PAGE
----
Tutorial.ShftIn13 History

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September 14, 2015, at 02:37 PM by Arturo -
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February 06, 2007, at 11:43 PM by Carlyn Maw -
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byte shiftIn(int myDataPin, int myClockPin) {

  int i;
  int temp = 0;
  int pinState;
  byte myDataIn = 0;

  pinMode(myClockPin, OUTPUT);
  pinMode(myDataPin, INPUT);
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} @]


} @]

February 06, 2007, at 10:27 PM by Carlyn Maw -
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// Date : 25 Oct, 2006 //


// Date : 25 Jan, 2007 //

February 06, 2007, at 10:24 PM by Carlyn Maw -
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//  Name    : shiftIn Example 1.3                               //
//  Author  : Carlyn Maw                                        //
//  Date    : 25 Oct, 2006                                      //
//  Version : 1.0                                               //
//  Notes   : Code for using a CD4021B Shift Register    	//
//          :                                                   //

//define where your pins are
int latchPin = 8;
int dataPin = 9;
int clockPin = 7;

//Define variables to hold the data 
//for shift register.
//starting with a non-zero numbers can help
byte switchVar1 = 72;  //01001000

//define an array that corresponds to values for each 
//of the shift register's pins
char note2sing[] = {
  'C', 'd', 'e', 'f', 'g', 'a', 'b', 'c'}; 

void setup() {
  //start serial

  //define pin modes
  pinMode(latchPin, OUTPUT);
  pinMode(clockPin, OUTPUT); 
  pinMode(dataPin, INPUT);


void loop() {

  //Pulse the latch pin:
  //set it to 1 to collect parallel data
  //set it to 1 to collect parallel data, wait
  //set it to 0 to transmit data serially  

  //while the shift register is in serial mode
  //collect each shift register into a byte
  //the register attached to the chip comes in first 
  switchVar1 = shiftIn(dataPin, clockPin);

  //Print out the results.
  //leading 0's at the top of the byte 
  //(7, 6, 5, etc) will be dropped before 
  //the first pin that has a high input
  Serial.println(switchVar1, BIN);

  //This for-loop steps through the byte
  //bit by bit which holds the shift register data 
  //and if it was high (1) then it prints
  //the corresponding location in the array
  for (int n=0; n<=7; n++)
    //so, when n is 3, it compares the bits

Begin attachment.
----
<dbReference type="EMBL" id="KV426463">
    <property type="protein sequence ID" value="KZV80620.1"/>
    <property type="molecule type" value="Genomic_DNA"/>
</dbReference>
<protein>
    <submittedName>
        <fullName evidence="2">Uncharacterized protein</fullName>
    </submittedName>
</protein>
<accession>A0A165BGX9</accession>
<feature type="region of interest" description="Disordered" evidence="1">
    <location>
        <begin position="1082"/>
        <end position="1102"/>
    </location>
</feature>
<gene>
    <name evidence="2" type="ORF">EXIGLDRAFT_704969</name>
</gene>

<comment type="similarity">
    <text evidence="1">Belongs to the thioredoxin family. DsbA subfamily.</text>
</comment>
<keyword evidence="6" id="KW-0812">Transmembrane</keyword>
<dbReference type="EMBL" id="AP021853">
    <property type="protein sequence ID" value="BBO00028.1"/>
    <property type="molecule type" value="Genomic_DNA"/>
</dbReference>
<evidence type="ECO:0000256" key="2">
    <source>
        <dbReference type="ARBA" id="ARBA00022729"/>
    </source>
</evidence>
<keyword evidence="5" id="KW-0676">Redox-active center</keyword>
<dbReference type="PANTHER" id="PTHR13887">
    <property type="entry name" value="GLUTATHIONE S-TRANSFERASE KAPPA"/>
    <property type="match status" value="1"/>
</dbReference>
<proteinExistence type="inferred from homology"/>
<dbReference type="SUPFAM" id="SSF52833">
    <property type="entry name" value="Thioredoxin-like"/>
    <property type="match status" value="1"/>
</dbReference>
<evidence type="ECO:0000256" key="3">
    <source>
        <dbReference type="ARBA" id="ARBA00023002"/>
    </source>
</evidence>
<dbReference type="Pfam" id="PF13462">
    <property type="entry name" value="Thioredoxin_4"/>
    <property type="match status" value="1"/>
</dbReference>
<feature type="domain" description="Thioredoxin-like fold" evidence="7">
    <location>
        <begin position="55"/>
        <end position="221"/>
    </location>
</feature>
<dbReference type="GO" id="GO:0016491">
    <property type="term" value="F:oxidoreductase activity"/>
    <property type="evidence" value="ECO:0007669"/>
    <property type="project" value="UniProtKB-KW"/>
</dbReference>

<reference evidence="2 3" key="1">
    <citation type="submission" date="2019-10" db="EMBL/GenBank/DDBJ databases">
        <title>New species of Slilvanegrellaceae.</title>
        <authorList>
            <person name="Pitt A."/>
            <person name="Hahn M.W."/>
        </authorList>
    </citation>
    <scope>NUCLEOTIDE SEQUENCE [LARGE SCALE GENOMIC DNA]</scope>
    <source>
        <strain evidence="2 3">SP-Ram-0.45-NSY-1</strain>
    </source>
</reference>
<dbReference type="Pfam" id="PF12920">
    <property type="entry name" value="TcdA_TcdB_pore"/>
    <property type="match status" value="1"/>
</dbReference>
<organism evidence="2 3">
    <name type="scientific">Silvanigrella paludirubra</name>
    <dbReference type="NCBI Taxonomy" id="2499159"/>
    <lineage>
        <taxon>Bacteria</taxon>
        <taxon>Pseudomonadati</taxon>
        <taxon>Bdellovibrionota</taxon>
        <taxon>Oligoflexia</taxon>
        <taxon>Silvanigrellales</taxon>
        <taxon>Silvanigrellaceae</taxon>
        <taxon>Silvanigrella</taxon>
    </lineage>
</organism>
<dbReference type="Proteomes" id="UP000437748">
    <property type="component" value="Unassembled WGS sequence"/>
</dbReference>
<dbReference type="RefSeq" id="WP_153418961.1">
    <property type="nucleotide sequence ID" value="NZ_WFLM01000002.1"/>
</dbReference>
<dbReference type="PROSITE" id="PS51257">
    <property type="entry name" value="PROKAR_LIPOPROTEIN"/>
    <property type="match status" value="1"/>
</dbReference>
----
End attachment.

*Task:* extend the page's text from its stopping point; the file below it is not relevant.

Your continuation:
//in switchVar1 and the binary number 00001000
    //which will only return true if there is a 
    //1 in that bit (ie that pin) from the shift
    if (switchVar1 & (1 << n) ){
      //print the value of the array location

//This following is a away to examine the whole
//byte at once and create combinations
//of settings.

//By passing the switchVar1 variable to
//a "switch" statement and comparing it against
//a set nemerical value (written in binary)
//you can create special cases

  switch (switchVar1) {
  case B00101010:
    Serial.println("D minor");
  case B00010101:
    Serial.println("C major");
  case B01010100:
    Serial.println("E minor");
  case B00101001:
    Serial.println("F major");
  case B01010010:
    Serial.println("G major");
  case B00100101:
    Serial.println("A minor");
  case B01001010:
    Serial.println("B diminished");
    // if nothing else matches, do the default
    Serial.println("Play It, Joe"); 

//white space
//delay so all these print satements can keep up. 


//------------------------------------------------end main loop

////// ----------------------------------------shiftIn function
///// just needs the location of the data pin and the clock pin
///// it returns a byte with each bit in the byte corresponding
///// to a pin on the shift register. leftBit 7 = Pin 7 / Bit 0= Pin 0
//we will be holding the clock pin high 8 times (0,..,7) at the
//end of each time through the for loop

//at the begining of each loop when we set the clock low, it will
//be doing the necessary low to high drop to cause the shift
//register's DataPin to change state based on the value
//of the next bit in its serial information flow.
//The register transmits the information about the pins from pin 7 to pin 0
//so that is why our function counts down
  for (i=7; i>=0; i--)
    digitalWrite(myClockPin, 0);
    temp = digitalRead(myDataPin);
    if (temp) {
      pinState = 1;
      //set the bit to 0 no matter what
      myDataIn = myDataIn | (1 << i);
    else {
      //turn it off -- only necessary for debuging
     //print statement since myDataIn starts as 0
      pinState = 0;

    //Debuging print statements
    //Serial.print("     ");
    //Serial.println (dataIn, BIN);

    digitalWrite(myClockPin, 1);

  //debuging print statements whitespace
  //Serial.println(myDataIn, BIN);
  return myDataIn;